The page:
I like to think I’m not a complete philistine, so went outside today in search of culture. TimeOut New York, the bossiest guide around, informed me that today is the last day of the Fashion & Politics exhibit at the Fashion Institute of Technology Museum, so I hopped a southbound subway to midtown.
Listen, I had no idea fashion could be so political. Here, you could find a 1995 Vivienne Tam polyester dress with Mao faces in a checkerboard design (the positive and negatives images, the designer commented, represented the positive and negative effects Mao had on the Chinese culture).
On the capitalist side,you could find a 1950s-style shirtwaist with IKE printed all over it and a Nixon sundress. But the most alarming fashion statement, to my mind. was Hubert H. Humphrey’s egg-like face beaming out from a dummy’s cleavage, surrounded by the stars and stripes. Looking at it kind of gave me a migraine and later, over coffee, I began to wonder whether the HHH dress had perhaps inspired the riots at the 1968 Democratic convention in Chicago; you never knows how extremely bad taste is going to affect some people.
Having OD’d on political fashion, I wandered up Seventh Avenue and stumbled upon an Andrew Marc sample sale. Andrew Marc! I love Andrew Marc! The scent of his leather coats makes me euphoric. Besides, I’d never been to a sample show before and needed to investigate. After handing over my coat and packages, I took an escalator upstairs to find sample heaven. Andrew Marc as far as the eye could see — marked down severely.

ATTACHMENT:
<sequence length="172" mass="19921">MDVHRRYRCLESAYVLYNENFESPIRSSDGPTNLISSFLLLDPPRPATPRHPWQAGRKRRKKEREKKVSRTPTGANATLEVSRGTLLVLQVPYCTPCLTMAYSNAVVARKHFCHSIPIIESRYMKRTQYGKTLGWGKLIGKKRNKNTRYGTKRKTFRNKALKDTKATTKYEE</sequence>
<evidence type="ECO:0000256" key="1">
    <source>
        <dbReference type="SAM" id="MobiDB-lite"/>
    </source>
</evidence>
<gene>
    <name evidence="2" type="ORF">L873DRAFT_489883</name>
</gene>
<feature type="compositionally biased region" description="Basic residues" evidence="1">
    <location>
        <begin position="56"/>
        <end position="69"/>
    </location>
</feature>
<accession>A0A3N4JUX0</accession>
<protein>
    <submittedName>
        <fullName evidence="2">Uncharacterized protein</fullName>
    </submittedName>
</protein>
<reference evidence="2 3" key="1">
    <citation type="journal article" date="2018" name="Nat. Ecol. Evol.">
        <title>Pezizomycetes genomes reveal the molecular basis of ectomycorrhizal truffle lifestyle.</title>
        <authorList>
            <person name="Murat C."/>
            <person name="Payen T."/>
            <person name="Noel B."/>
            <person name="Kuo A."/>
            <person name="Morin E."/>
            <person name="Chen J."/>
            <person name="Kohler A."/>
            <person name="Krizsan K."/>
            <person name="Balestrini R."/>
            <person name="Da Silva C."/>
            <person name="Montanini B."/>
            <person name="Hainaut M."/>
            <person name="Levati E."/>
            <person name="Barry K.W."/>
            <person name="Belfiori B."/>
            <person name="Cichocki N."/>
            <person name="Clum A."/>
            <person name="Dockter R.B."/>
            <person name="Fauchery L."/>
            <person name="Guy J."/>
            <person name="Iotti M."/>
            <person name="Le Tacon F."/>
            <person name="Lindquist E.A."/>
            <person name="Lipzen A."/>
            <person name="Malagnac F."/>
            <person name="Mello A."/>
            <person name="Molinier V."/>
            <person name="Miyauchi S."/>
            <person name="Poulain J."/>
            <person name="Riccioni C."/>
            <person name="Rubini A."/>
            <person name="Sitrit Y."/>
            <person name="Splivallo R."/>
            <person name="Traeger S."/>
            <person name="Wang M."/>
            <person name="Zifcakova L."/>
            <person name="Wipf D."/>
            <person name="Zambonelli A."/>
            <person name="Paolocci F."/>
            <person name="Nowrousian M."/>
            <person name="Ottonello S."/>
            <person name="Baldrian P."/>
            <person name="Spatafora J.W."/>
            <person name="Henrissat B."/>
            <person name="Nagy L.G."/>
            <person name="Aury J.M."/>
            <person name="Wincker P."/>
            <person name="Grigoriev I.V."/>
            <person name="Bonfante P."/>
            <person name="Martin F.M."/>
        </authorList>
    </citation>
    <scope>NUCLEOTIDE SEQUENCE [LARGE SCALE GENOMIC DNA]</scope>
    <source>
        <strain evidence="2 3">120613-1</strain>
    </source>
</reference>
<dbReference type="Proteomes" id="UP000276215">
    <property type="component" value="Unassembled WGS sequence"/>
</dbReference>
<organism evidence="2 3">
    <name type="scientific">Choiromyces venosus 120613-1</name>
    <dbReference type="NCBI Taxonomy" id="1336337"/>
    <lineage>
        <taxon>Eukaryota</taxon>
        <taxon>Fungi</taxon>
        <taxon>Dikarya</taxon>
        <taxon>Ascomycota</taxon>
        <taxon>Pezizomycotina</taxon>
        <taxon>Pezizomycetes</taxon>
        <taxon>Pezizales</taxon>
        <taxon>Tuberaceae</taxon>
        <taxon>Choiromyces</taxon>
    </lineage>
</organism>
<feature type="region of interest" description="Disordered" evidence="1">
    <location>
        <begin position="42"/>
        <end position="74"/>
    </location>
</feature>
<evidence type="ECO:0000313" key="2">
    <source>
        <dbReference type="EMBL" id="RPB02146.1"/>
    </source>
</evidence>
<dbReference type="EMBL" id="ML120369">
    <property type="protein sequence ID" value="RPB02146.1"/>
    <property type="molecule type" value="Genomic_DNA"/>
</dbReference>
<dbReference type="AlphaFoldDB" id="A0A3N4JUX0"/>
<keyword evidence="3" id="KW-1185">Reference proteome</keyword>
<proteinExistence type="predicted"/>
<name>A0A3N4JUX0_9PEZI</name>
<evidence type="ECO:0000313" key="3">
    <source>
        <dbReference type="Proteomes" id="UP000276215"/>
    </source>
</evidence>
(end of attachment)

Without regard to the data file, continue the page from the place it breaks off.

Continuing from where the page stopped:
“Does this look good on me?” a woman asked. She was wearing a skintight leather jacket, looking at herself in the mirror.
Actually, it looked kind of shitty, but what’s the etiquette of a sample store? I told her she might try a bigger size and she glared at me, then turned back to gaze approvingly at her mirror image. Well, all right, honey. Fine. Make a fashion mistake, if you want.
I’d always heard about thundering, hellbent crowds at sample sales, but everybody here was pretty civilized. I thrashed through coat after coat — leather, cloth, down, shearling, with fur, without fur. Then I began the process integral to every fashion foray: justifiation.
Hadn’t people been warning my husband and me about the upcoming winter?
Hadn’t I heard, with my own ears, a woman from Siberia complaining about how harsh and miserable New York winters were?
Isn’t my birthday almost here?
Wasn’t this chocolate-colored down coat, with the fur collar, the hood, the zipper severely marked down? Wasn’t it, in fact, practically free?
Sold! I left the store with my purchase thinking that, for once in my life, I was going to be disappointed if it weren’t a cold winter. It’s not political, it’s personal.
(Copyright 2009 by Ruth Pennebaker)
Read one of my favorite posts about the shortcomings of genetic testing